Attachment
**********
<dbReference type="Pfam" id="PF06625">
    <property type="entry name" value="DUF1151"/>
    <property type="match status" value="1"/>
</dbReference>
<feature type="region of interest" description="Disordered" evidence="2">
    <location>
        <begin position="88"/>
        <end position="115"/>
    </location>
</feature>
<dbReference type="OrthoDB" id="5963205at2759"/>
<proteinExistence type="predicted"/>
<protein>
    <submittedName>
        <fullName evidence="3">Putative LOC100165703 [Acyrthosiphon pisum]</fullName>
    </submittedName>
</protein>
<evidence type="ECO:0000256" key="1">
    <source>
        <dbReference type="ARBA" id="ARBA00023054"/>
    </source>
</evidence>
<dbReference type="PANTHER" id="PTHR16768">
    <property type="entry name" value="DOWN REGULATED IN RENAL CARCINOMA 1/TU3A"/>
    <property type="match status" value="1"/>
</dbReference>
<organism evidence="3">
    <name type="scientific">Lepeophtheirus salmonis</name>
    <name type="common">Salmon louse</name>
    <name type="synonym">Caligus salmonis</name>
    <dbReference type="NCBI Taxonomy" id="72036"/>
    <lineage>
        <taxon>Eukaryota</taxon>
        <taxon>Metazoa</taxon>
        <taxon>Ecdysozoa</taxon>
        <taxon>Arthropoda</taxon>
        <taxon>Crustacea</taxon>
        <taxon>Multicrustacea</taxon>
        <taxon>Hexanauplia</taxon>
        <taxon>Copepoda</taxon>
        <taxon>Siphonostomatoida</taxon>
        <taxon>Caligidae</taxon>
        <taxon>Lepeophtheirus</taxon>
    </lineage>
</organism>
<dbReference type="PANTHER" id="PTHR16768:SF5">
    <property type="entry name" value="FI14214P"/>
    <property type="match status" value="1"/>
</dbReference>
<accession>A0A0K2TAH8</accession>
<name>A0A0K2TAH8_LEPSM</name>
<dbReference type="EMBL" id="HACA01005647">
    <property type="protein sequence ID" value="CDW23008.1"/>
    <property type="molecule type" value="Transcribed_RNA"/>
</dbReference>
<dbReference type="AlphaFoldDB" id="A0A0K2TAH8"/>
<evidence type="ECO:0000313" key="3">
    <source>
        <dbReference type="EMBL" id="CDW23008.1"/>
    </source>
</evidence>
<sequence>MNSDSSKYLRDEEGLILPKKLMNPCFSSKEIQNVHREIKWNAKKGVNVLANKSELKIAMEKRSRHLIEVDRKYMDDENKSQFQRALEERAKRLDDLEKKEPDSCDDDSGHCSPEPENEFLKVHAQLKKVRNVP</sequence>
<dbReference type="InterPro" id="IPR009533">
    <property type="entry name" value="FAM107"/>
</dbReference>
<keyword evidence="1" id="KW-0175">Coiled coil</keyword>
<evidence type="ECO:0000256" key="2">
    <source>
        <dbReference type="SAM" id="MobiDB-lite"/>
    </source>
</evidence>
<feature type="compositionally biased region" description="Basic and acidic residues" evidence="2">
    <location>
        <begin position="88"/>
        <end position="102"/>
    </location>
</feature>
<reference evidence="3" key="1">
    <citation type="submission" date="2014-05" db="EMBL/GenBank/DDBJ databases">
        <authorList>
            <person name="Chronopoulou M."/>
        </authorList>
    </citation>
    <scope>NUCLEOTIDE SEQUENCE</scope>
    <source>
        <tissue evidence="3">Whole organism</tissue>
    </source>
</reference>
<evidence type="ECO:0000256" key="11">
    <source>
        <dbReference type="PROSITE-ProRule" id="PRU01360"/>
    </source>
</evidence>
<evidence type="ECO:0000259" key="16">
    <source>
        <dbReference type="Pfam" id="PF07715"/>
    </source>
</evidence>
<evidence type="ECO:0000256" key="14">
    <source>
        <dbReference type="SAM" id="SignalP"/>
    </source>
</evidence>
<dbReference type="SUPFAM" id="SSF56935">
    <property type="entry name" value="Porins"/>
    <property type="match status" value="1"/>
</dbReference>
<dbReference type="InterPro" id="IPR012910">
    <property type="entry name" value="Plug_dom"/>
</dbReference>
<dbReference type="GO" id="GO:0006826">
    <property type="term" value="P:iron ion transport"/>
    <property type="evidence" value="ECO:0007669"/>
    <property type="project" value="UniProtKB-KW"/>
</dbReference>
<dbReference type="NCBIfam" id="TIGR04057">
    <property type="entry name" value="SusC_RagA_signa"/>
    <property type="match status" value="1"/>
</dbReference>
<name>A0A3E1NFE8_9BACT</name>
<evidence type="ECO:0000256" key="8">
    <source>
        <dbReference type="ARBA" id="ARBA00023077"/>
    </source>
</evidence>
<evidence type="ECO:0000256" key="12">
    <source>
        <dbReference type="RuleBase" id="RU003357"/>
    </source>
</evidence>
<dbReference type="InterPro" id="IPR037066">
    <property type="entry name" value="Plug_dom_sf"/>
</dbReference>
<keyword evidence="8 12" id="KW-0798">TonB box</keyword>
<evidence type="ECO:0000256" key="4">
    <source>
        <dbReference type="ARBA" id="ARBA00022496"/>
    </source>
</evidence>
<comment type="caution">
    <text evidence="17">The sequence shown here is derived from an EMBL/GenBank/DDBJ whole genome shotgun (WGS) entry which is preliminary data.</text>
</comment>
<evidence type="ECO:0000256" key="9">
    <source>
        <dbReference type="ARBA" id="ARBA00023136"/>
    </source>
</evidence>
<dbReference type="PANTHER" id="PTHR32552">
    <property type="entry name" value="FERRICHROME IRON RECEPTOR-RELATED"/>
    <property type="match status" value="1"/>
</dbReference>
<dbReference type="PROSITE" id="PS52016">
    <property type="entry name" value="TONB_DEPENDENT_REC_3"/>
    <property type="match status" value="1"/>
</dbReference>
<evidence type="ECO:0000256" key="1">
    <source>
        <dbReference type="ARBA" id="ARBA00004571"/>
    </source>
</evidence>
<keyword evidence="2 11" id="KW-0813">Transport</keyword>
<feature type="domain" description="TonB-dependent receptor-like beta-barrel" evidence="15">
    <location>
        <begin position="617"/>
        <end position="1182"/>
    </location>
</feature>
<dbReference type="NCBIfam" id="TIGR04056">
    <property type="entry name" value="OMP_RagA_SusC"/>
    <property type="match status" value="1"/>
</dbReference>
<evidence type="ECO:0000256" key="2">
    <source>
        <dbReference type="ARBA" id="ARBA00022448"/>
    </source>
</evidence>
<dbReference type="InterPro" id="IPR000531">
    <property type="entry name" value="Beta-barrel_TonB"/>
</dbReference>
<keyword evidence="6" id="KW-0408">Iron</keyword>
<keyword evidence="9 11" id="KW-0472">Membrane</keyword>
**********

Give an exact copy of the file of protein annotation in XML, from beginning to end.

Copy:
<dbReference type="Pfam" id="PF06625">
    <property type="entry name" value="DUF1151"/>
    <property type="match status" value="1"/>
</dbReference>
<feature type="region of interest" description="Disordered" evidence="2">
    <location>
        <begin position="88"/>
        <end position="115"/>
    </location>
</feature>
<dbReference type="OrthoDB" id="5963205at2759"/>
<proteinExistence type="predicted"/>
<protein>
    <submittedName>
        <fullName evidence="3">Putative LOC100165703 [Acyrthosiphon pisum]</fullName>
    </submittedName>
</protein>
<evidence type="ECO:0000256" key="1">
    <source>
        <dbReference type="ARBA" id="ARBA00023054"/>
    </source>
</evidence>
<dbReference type="PANTHER" id="PTHR16768">
    <property type="entry name" value="DOWN REGULATED IN RENAL CARCINOMA 1/TU3A"/>
    <property type="match status" value="1"/>
</dbReference>
<organism evidence="3">
    <name type="scientific">Lepeophtheirus salmonis</name>
    <name type="common">Salmon louse</name>
    <name type="synonym">Caligus salmonis</name>
    <dbReference type="NCBI Taxonomy" id="72036"/>
    <lineage>
        <taxon>Eukaryota</taxon>
        <taxon>Metazoa</taxon>
        <taxon>Ecdysozoa</taxon>
        <taxon>Arthropoda</taxon>
        <taxon>Crustacea</taxon>
        <taxon>Multicrustacea</taxon>
        <taxon>Hexanauplia</taxon>
        <taxon>Copepoda</taxon>
        <taxon>Siphonostomatoida</taxon>
        <taxon>Caligidae</taxon>
        <taxon>Lepeophtheirus</taxon>
    </lineage>
</organism>
<dbReference type="PANTHER" id="PTHR16768:SF5">
    <property type="entry name" value="FI14214P"/>
    <property type="match status" value="1"/>
</dbReference>
<accession>A0A0K2TAH8</accession>
<name>A0A0K2TAH8_LEPSM</name>
<dbReference type="EMBL" id="HACA01005647">
    <property type="protein sequence ID" value="CDW23008.1"/>
    <property type="molecule type" value="Transcribed_RNA"/>
</dbReference>
<dbReference type="AlphaFoldDB" id="A0A0K2TAH8"/>
<evidence type="ECO:0000313" key="3">
    <source>
        <dbReference type="EMBL" id="CDW23008.1"/>
    </source>
</evidence>
<sequence>MNSDSSKYLRDEEGLILPKKLMNPCFSSKEIQNVHREIKWNAKKGVNVLANKSELKIAMEKRSRHLIEVDRKYMDDENKSQFQRALEERAKRLDDLEKKEPDSCDDDSGHCSPEPENEFLKVHAQLKKVRNVP</sequence>
<dbReference type="InterPro" id="IPR009533">
    <property type="entry name" value="FAM107"/>
</dbReference>
<keyword evidence="1" id="KW-0175">Coiled coil</keyword>
<evidence type="ECO:0000256" key="2">
    <source>
        <dbReference type="SAM" id="MobiDB-lite"/>
    </source>
</evidence>
<feature type="compositionally biased region" description="Basic and acidic residues" evidence="2">
    <location>
        <begin position="88"/>
        <end position="102"/>
    </location>
</feature>
<reference evidence="3" key="1">
    <citation type="submission" date="2014-05" db="EMBL/GenBank/DDBJ databases">
        <authorList>
            <person name="Chronopoulou M."/>
        </authorList>
    </citation>
    <scope>NUCLEOTIDE SEQUENCE</scope>
    <source>
        <tissue evidence="3">Whole organism</tissue>
    </source>
</reference>
<evidence type="ECO:0000256" key="11">
    <source>
        <dbReference type="PROSITE-ProRule" id="PRU01360"/>
    </source>
</evidence>
<evidence type="ECO:0000259" key="16">
    <source>
        <dbReference type="Pfam" id="PF07715"/>
    </source>
</evidence>
<evidence type="ECO:0000256" key="14">
    <source>
        <dbReference type="SAM" id="SignalP"/>
    </source>
</evidence>
<dbReference type="SUPFAM" id="SSF56935">
    <property type="entry name" value="Porins"/>
    <property type="match status" value="1"/>
</dbReference>
<dbReference type="InterPro" id="IPR012910">
    <property type="entry name" value="Plug_dom"/>
</dbReference>
<dbReference type="GO" id="GO:0006826">
    <property type="term" value="P:iron ion transport"/>
    <property type="evidence" value="ECO:0007669"/>
    <property type="project" value="UniProtKB-KW"/>
</dbReference>
<dbReference type="NCBIfam" id="TIGR04057">
    <property type="entry name" value="SusC_RagA_signa"/>
    <property type="match status" value="1"/>
</dbReference>
<name>A0A3E1NFE8_9BACT</name>
<evidence type="ECO:0000256" key="8">
    <source>
        <dbReference type="ARBA" id="ARBA00023077"/>
    </source>
</evidence>
<evidence type="ECO:0000256" key="12">
    <source>
        <dbReference type="RuleBase" id="RU003357"/>
    </source>
</evidence>
<dbReference type="InterPro" id="IPR037066">
    <property type="entry name" value="Plug_dom_sf"/>
</dbReference>
<keyword evidence="8 12" id="KW-0798">TonB box</keyword>
<evidence type="ECO:0000256" key="4">
    <source>
        <dbReference type="ARBA" id="ARBA00022496"/>
    </source>
</evidence>
<comment type="caution">
    <text evidence="17">The sequence shown here is derived from an EMBL/GenBank/DDBJ whole genome shotgun (WGS) entry which is preliminary data.</text>
</comment>
<evidence type="ECO:0000256" key="9">
    <source>
        <dbReference type="ARBA" id="ARBA00023136"/>
    </source>
</evidence>
<dbReference type="PANTHER" id="PTHR32552">
    <property type="entry name" value="FERRICHROME IRON RECEPTOR-RELATED"/>
    <property type="match status" value="1"/>
</dbReference>
<dbReference type="PROSITE" id="PS52016">
    <property type="entry name" value="TONB_DEPENDENT_REC_3"/>
    <property type="match status" value="1"/>
</dbReference>
<evidence type="ECO:0000256" key="1">
    <source>
        <dbReference type="ARBA" id="ARBA00004571"/>
    </source>
</evidence>
<keyword evidence="2 11" id="KW-0813">Transport</keyword>
<feature type="domain" description="TonB-dependent receptor-like beta-barrel" evidence="15">
    <location>
        <begin position="617"/>
        <end position="1182"/>
    </location>
</feature>
<dbReference type="NCBIfam" id="TIGR04056">
    <property type="entry name" value="OMP_RagA_SusC"/>
    <property type="match status" value="1"/>
</dbReference>
<evidence type="ECO:0000256" key="2">
    <source>
        <dbReference type="ARBA" id="ARBA00022448"/>
    </source>
</evidence>
<dbReference type="InterPro" id="IPR000531">
    <property type="entry name" value="Beta-barrel_TonB"/>
</dbReference>
<keyword evidence="6" id="KW-0408">Iron</keyword>
<keyword evidence="9 11" id="KW-0472">Membrane</keyword>